It took more than 2 hours to reach San Vincente by car from Bucaramanga. Once off the main road, there is 48km of narrow and twisty gravel roads. Some of this route will be diverted once the nearby large dam "HidroSogamoso" floods the valley in the next year or two. There are lots of construction works going on at the moment. The countryside along the road looks rich and very green, and it will be a big shame to lose that land to a large lake.
San Vincente de Chucuri
San Vincente is a fairly large town and quite hot as it is only around 600m ASL. It is the cocoa capital of Colombia, an accolade which once meant it was wealthy, but in recent years cocoa prices have dropped dramatically.
Petroglyph in San Vincente
There are a number of petroglyphs and other archaeological remains around the town. These were left by the Yariguí people who were slowly exterminated after European colonization.
The Lenguerke trail between Zapatoca and SanVincente has recently been restored as part of Proyecto YARÉ which is run through the Conservation Leadership Programme. The project is aimed at conservation of the Serranía de los Yariguíes.
Lenguerke Trail Sign in San Vincente
The old trail starts at the "top" of San Vincente and climbs steeply. For the first few km it is drivable by 4wd and motorbikes as far as the school at La Germania. Then the trail leaves the road and becomes very narrow but the rocks used to construct it mean it is not slippery.
Lenguerke trail at La Germania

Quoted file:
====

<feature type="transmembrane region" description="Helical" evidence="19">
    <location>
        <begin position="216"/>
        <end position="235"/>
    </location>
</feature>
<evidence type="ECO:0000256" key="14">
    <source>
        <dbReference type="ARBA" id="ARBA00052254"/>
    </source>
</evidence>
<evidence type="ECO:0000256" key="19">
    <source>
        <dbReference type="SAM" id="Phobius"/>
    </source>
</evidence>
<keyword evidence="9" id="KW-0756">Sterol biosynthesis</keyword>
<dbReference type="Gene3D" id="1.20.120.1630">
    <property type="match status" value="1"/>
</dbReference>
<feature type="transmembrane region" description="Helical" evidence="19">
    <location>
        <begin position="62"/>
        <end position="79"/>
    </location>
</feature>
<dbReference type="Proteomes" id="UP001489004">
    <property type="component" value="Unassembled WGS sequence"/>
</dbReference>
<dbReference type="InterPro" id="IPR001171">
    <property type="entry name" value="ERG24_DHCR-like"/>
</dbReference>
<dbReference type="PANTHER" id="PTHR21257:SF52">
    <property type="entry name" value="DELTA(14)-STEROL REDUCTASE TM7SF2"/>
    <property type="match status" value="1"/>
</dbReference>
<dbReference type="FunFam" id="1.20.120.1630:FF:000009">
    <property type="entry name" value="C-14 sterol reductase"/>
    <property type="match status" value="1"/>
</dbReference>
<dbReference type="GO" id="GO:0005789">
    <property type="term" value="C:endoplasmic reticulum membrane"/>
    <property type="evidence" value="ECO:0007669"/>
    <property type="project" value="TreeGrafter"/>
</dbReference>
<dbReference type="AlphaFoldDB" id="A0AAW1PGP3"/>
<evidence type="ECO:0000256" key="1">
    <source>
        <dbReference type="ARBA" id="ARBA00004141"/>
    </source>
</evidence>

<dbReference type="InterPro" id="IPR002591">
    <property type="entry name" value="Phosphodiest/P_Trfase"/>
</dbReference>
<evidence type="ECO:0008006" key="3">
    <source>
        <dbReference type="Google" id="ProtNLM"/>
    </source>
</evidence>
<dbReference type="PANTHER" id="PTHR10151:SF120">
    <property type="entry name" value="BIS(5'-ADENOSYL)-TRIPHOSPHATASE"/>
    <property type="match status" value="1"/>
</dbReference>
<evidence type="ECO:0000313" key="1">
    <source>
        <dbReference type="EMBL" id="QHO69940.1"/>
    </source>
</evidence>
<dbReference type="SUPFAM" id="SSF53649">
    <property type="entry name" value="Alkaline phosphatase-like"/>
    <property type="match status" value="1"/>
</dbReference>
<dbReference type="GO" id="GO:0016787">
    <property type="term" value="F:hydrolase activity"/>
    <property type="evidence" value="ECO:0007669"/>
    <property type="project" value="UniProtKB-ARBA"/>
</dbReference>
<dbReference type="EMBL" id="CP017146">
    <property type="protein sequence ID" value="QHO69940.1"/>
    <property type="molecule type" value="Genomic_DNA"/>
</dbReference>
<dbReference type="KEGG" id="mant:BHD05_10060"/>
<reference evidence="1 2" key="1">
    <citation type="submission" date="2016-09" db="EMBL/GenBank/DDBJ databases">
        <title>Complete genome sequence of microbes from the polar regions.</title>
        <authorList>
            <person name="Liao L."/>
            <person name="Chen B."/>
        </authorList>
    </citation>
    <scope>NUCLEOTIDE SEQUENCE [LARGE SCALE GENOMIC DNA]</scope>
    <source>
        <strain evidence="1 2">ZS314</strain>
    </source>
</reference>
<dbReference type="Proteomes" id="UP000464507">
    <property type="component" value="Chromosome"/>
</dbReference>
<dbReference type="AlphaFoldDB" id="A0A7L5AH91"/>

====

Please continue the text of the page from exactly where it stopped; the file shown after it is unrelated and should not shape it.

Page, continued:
The trail passes through many shade Cocoa plantations
Further up the trail passes the ProAves reserve and continues up over the ridge of the Yariguíes. In total is supposed to take 2 days. We thought (incorrectly as it turned out) we could get from San Vincente to the ProAves reserve in an hour or two, but after only a short distance but climbing 600m in hot conditions we called it a day. Getting down was much easier! No doubt it is best to set out early when it's cooler. We'll try driving up to the reserve next time as it is an arduous walk to get there via the trail.
I didn't see that many birds on the way up in the cocoa plantations, though Blue-necked and Bay-headed Tanagers were plentiful. Near to Finca Oré was a georgeous Yellow-tufted Dacnis (Dacnis egregia). I love colourful birds like these as they are a very easy to identify when you first see them. Google this bird and you'll see what I mean! Again I was too slow with the camera, but will get a photo next time. I also picked up Black-winged Saltator (Saltator atripennis) and Band-backed Wren (Campylorhynchus zonatus) and there were several species of hummer and flycatcher that I didn't identify. No doubt there are lots of other gems waiting further up the trail.